6th May, 2011 11:30 ~ 12:20
Co-ordinates: 50°10′21″N 9°9′0″E
Irony value: 4/5
Overall verdict: Subtle
On January 1, 2007, with the inclusion of Romania and Bulgaria in the European Union, the geographic centre of the European Union changed, to a wheat field in Meerholz, outside of the German town Gelnhausen, in Hesse, Germany. It’s a little bit East of Frankfurt.
I’d just finished a series of meetings in the Frankfurt area, and I had about four hours before I needed to check in for my flight back to Heathrow, so this was a ‘perfect opportunity’ to visit the point at which an EU-shaped sheet of uniform thickness and density would balance.
I got the coordinates from Wikipedia, fed them into the SatNav, and within 20 minutes I was parking by a sign pointing me down a path to the Mittelpunkt der EU.
Mittelpunkt, this way!
Every time new members join, the geographical centre of the EU must shift. In 2007 it moved about 75 miles east as Romania and Bulgaria exerted their geographical pull. Earnest columnists will no doubt have spun a deeper metaphor around this mathematical outcome, but the town of Meerholz was just thrilled to put some signs up.
Everything you ever wanted to know about the EU Mittelpunkt...and so much more.
There also appeared to be subtle undertones of friction, a frisson of Schadenfreude perhaps, between Meerholz and the neighbouring town of Hasselroth-Niedermittlau, as you can see from the English bit of the sign (below).
In your face, Hasselroth-Niedermittlau!
It’s as if the folks of Meerholz have basically erected a big “ha ha” sign to annoy their neighbours in Hasselroth-Niedermittlau.
“How do like that, huh? You thought you were the Mittelpunkt, didn’t you, huh? Well guess what? You’re not! Guess who is… Yeah, check it out coz Meerholz is the middlest in the whole fuckin’ EU, you Hasselroth-Niedermittlauer mother fukkaz! Kiss my Mittelpunkt and suck my IGN approved balls!”
That’s what they wanted to write, but in the end, they went with this.
But if you feel sorry for Hasselroth-Niedermittlau’s near-miss, then perhaps you should also spare a thought for Kleinmaischeid, which was the geographical centre of the EU from 2004, when the Union grew to 25 members, till 2007, when Romania and Bulgaria joined. Adding 10 new members in 2004 was a big deal. Not just the sheer number of new members, but including as they did many former Eastern bloc nations, it was a bold statement of intent for the EU. With that vision in mind, and with Kleinmaischeid as the new geographic centre, one can imagine the enthusiasm with which the councillors of this town approved the monument and small park next to their post office.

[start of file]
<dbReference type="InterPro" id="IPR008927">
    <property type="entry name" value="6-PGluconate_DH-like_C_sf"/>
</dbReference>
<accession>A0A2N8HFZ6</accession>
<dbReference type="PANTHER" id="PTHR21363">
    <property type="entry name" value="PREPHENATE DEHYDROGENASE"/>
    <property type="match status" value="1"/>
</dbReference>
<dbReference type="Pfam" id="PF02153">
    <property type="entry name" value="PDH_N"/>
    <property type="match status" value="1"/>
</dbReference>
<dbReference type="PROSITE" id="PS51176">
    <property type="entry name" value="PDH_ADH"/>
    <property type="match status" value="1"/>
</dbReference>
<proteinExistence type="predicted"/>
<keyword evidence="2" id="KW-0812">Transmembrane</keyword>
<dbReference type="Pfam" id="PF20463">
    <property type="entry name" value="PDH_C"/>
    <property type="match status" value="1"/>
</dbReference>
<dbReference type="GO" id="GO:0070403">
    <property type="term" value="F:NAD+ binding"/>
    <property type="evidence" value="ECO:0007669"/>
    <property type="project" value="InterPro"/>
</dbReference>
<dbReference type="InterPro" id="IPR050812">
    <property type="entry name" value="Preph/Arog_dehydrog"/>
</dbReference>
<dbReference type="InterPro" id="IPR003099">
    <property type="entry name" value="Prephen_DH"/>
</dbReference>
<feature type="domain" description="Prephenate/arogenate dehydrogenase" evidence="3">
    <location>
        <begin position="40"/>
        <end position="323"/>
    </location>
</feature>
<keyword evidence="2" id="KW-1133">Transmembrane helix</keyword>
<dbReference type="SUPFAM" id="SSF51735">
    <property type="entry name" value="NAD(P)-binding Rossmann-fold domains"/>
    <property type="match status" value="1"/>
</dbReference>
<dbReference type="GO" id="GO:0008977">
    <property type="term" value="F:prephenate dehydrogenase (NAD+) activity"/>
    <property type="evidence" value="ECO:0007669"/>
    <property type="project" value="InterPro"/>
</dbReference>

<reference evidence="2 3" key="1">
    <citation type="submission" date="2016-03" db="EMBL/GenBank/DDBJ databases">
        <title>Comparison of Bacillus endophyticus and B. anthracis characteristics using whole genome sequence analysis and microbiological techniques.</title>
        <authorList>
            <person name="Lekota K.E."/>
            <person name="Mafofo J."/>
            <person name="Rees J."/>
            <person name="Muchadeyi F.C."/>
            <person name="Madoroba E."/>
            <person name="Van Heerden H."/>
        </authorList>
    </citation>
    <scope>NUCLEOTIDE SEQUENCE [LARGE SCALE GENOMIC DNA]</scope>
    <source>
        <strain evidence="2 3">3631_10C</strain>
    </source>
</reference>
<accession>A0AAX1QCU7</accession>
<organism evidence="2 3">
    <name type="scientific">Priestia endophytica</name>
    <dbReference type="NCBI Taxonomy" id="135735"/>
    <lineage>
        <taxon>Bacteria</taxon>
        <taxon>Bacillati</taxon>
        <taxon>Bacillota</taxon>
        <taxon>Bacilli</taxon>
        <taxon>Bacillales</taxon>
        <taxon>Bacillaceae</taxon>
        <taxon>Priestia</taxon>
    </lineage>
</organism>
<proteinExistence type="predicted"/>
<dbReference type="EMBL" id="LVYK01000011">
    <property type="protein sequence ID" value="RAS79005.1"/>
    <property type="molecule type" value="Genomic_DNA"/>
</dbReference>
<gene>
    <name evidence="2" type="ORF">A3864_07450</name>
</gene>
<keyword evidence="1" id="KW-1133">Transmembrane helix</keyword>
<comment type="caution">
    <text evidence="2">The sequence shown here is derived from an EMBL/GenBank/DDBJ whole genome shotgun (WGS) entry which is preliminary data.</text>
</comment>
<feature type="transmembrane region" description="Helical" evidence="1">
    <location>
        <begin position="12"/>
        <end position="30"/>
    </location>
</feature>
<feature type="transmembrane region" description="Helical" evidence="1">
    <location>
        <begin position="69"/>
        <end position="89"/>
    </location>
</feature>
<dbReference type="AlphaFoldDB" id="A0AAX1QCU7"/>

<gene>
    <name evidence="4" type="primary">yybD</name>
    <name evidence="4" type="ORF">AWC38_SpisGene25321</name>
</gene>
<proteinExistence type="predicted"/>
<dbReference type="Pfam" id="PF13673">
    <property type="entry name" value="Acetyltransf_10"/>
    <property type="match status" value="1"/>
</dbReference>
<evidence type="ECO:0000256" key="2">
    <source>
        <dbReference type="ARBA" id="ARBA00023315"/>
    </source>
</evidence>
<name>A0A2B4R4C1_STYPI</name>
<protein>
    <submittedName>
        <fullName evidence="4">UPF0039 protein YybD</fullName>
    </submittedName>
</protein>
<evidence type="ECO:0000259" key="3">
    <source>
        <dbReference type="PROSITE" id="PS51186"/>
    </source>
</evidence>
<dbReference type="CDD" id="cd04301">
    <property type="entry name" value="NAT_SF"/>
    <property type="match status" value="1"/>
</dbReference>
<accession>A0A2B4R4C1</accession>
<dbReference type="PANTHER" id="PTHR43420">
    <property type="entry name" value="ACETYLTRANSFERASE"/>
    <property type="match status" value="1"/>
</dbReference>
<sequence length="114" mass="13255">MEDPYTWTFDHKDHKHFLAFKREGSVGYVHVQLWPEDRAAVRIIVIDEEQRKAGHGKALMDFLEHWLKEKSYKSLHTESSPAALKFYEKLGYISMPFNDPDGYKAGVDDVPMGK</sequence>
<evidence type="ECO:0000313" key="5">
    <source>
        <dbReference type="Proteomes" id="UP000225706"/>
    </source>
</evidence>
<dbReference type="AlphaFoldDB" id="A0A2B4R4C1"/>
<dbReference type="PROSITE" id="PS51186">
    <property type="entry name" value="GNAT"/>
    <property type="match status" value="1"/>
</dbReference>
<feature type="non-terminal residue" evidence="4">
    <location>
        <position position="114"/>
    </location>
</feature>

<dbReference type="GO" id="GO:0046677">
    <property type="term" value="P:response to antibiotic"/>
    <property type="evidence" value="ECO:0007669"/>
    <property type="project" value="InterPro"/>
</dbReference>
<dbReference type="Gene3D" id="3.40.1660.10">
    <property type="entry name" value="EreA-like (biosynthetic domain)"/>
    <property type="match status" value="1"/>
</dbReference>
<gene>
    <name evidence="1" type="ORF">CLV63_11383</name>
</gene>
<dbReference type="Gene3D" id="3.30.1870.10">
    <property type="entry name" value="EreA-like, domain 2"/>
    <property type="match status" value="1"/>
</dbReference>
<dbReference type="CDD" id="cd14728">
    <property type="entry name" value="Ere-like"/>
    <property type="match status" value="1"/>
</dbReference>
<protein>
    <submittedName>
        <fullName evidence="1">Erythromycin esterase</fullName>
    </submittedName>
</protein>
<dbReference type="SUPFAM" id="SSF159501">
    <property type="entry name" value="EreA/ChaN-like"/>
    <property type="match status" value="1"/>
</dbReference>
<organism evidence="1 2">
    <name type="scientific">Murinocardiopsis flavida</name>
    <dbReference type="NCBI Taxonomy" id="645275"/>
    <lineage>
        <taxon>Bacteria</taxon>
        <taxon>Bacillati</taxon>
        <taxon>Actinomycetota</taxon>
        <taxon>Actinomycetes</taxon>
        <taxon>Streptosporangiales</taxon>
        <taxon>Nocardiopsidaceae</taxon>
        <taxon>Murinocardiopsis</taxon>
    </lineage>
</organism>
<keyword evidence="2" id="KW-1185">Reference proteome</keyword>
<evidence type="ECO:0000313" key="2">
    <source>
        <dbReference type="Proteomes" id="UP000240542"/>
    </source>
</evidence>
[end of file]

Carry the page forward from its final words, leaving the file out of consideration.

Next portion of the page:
It’s still there. Again from Wikipedia, I got the coordinates, entered them in the SatNav, and was away. On arrival, though, I saw nothing of the monument – based on a set of navigational dividers (like a pair of compasses) – and assumed that with Kleinmaischeid no longer the geographical centre of anything, they had torn it down or converted it into a swing or something. I’d given up on finding it, and needing to get back to the airport for my flight back to Heathrow, I went back to my car.
But there it was, on the way out of the village.
The former EU Mittelpunkt. For just 3 short years from 2004 to 2007, this was the geographical centre of the EU. The George Lazenby of EU Mittelpunkts, history will, in the end, find a place for Kleinmaischeid.
With no timetable for further expansion of the EU at the moment, it looks like Meerholz could hold the title of EU-Mittelpunkt for a while yet, but Croatia, Iceland, Macedonia, Montenegro and Turkey are all official candidates states while Albania and Serbia have applied for membership, so if any do join, the IGN may have to sharpen their pencils once more and the baton will be passed to another lucky village somewhere, probably in Bavaria.
Picnic table at the centre of the park at the centre of the EU. Lines radiating from the centre point to member-states, which are identified by two-letter ISO country codes on the base.